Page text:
The Ebsdorf Map is a map of the world, but from the Middle Ages, which is interesting because it showed the structure of the world as medieval people saw it.
A few things to notice:
- Jerusalem is at the center of the world
- The earth is divided into three parts, just like the Classical Greek view
is circular. Come to think of it, nothing about Africa is even close to
right: from magical animals like the manticores and mirmicaleons (what
the hell is that?) to Meroe, the land of midgets that ride crocodiles.
Don’t forget the dog-headed men, the people with four feet, and
- The Garden of the Hesperides is in Africa, marked by a winged serpent guardian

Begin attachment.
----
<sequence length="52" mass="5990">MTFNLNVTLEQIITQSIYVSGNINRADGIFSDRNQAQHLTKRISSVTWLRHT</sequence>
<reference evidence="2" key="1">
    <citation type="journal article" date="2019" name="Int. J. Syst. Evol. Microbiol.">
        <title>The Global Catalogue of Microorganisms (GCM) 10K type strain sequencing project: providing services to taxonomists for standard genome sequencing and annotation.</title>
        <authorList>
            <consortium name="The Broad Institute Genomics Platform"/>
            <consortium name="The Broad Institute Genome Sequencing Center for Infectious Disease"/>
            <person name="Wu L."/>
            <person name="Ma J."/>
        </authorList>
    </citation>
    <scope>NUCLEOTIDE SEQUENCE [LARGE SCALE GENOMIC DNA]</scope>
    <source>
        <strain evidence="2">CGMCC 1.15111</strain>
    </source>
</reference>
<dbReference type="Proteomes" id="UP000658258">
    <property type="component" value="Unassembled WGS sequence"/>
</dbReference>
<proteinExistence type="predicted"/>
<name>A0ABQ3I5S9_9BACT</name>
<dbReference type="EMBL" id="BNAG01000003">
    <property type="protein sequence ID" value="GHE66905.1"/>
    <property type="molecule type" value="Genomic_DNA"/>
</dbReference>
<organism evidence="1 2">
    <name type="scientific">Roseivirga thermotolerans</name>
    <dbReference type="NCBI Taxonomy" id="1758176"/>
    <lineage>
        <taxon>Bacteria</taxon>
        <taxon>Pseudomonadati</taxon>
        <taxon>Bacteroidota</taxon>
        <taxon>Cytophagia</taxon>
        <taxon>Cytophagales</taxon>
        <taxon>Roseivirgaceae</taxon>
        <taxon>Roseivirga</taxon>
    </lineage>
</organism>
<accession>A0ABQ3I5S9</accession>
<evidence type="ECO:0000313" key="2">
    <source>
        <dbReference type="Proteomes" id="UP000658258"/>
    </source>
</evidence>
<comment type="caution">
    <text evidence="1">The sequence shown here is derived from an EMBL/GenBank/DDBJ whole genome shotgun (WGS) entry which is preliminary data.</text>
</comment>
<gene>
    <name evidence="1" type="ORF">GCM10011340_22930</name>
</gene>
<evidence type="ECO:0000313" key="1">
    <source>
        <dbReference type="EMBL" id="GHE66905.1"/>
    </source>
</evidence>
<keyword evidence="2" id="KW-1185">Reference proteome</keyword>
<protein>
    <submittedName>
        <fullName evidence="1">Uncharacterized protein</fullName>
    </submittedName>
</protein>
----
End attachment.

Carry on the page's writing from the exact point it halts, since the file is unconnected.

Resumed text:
- The location of the Garden of Eden is marked, watered by 11 rivers
- Up around the Caucasus, you can see the homeland of the terrible cannibal giants Gog and Magog
- If you look in Northern Asia, you can see where the mapmakers wrote in the homeland of the Amazon Women
- Colchis, the city on the Black Sea that was the legendary home of the Quest for the Golden Fleece, is clearly marked
- In Israel, you can see the Tower of Babel and Mt. Ararat, where Noah’s ark landed
- Mostly the map of Europe is right, but it’s fascinating to see things like ant-dogs on the map, to say nothing of the total absence of anything like Switzerland.